MAD-Blog interviewed TBWA’s world creadive director John Hunt. Here’s a brief portion of that interview, which focused on looking at things differently. Not sure what that means, but pasted below are a few interestingish points.
1. Imagine if the brief was the first expression of Media Arts? Our briefs need to be more visual. They don’t always have to include lots of ticks in boxes. And they certainly don’t have to be done in the agency. Briefs, certainly on big campaigns, should be inspirational. For example, we recently did a briefing for a pasta client in an Italian restaurant, it’s amazing what Italian opera and arabiata can achieve.
2. Invite the client to the briefing as well as the presentation.
It sounds a little radical, but it really works. If it’s the clientâ€™s briefing, strangely enough, it also becomes their campaign. This way, you don’t meet each other for the first time at the presentation. Adopt this policy and I bet your first-time sell rate will double.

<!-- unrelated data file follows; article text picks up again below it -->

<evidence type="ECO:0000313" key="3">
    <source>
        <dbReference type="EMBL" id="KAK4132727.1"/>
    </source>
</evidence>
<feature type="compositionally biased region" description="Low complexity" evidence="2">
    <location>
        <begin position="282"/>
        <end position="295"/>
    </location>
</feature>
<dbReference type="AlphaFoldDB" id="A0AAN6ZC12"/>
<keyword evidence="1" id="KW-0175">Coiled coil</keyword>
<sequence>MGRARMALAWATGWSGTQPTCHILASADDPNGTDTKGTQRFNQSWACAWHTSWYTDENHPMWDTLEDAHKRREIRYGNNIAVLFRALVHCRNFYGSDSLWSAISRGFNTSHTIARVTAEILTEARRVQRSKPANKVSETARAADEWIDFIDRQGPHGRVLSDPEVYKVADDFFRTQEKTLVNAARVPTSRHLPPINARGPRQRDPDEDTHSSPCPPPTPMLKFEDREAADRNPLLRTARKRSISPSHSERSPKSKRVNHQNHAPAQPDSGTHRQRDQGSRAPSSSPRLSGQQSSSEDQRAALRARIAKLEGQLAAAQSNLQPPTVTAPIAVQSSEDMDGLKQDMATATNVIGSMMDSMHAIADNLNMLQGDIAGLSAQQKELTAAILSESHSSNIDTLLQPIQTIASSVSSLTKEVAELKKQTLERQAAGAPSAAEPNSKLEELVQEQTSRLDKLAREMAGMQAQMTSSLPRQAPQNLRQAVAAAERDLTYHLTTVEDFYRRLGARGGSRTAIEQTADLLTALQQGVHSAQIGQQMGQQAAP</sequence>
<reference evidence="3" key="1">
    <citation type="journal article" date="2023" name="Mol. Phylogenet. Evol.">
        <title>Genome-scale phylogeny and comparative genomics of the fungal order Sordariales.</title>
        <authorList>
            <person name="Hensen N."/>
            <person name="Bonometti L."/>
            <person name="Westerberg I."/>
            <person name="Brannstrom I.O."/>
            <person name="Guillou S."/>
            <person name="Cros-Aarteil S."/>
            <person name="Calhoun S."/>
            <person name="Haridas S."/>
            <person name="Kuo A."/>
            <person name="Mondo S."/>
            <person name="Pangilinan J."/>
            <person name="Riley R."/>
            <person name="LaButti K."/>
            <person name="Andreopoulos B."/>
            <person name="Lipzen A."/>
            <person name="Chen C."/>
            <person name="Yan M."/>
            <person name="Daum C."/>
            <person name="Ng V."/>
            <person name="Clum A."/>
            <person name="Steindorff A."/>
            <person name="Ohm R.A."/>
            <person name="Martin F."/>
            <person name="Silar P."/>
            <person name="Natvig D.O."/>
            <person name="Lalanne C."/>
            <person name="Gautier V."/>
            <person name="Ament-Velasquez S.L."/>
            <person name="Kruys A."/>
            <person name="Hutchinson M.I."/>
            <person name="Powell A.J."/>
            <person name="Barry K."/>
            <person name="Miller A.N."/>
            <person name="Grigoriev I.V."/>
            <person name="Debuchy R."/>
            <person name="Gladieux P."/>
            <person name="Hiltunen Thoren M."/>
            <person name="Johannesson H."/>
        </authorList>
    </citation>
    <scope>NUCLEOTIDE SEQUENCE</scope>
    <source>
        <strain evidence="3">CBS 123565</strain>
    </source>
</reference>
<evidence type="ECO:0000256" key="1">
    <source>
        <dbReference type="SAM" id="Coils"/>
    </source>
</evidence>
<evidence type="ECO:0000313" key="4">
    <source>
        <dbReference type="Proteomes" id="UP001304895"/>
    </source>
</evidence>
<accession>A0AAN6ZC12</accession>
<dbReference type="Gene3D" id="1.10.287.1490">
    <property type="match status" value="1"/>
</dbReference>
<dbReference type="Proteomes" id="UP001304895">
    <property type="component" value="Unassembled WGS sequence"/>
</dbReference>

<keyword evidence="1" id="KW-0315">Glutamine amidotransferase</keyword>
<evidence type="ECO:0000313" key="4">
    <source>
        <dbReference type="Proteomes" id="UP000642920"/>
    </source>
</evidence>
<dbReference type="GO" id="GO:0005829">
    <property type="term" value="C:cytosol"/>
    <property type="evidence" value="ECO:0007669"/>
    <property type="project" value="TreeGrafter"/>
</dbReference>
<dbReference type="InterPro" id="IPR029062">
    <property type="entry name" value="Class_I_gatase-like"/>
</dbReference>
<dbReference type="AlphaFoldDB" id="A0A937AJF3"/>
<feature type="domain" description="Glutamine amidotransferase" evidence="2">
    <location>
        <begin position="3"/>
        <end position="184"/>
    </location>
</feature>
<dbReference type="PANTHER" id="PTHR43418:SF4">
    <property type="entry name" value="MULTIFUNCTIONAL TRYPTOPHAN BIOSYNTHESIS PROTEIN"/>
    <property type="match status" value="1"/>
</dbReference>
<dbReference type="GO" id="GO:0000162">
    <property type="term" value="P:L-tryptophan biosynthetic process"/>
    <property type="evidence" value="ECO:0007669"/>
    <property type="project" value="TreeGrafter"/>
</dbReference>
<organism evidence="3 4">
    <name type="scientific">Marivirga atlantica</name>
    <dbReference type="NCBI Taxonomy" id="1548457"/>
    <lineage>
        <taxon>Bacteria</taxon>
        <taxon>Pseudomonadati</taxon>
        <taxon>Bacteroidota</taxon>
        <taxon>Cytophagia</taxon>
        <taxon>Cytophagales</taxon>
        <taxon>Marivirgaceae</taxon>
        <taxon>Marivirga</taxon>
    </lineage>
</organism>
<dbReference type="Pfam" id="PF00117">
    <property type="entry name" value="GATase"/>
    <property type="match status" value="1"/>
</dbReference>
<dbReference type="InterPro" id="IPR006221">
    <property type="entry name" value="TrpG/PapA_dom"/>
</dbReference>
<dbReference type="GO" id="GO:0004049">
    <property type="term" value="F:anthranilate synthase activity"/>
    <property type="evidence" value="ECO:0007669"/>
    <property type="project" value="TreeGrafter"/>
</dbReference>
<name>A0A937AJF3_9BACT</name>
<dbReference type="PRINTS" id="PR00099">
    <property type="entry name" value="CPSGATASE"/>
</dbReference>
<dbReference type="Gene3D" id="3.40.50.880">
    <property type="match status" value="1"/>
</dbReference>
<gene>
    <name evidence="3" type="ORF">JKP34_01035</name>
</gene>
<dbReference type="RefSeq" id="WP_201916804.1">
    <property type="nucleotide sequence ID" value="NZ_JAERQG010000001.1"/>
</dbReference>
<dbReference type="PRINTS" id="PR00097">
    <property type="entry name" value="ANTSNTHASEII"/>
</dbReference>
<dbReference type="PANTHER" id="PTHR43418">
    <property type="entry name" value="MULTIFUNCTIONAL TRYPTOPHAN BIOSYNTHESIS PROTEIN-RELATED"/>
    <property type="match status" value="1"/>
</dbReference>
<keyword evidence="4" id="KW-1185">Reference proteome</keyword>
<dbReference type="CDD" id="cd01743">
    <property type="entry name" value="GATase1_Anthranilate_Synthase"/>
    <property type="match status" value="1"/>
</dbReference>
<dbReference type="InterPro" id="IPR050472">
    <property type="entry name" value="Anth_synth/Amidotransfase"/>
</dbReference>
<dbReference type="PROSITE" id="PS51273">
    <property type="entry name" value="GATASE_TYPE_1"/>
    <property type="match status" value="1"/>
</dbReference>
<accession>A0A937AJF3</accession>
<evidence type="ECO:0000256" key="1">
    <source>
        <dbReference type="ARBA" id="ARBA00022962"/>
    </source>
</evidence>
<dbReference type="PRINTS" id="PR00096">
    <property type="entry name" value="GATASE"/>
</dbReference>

3. Think more about how you package your ideas.
So many great ideas don’t see the light of day because we package them badly. Unfortunately, both in awards shows and presentations to clients, your work is only as good as the way it’s packaged. In South Africa, they did a radio spot for Jungle Oats, a breakfast cereal that’s meant to make kids strong. They wanted it to sound like an old Zulu work song. That’s quite difficult to sell — but not if you ask 100 children from Soweto’s Room 13 to sing it for you.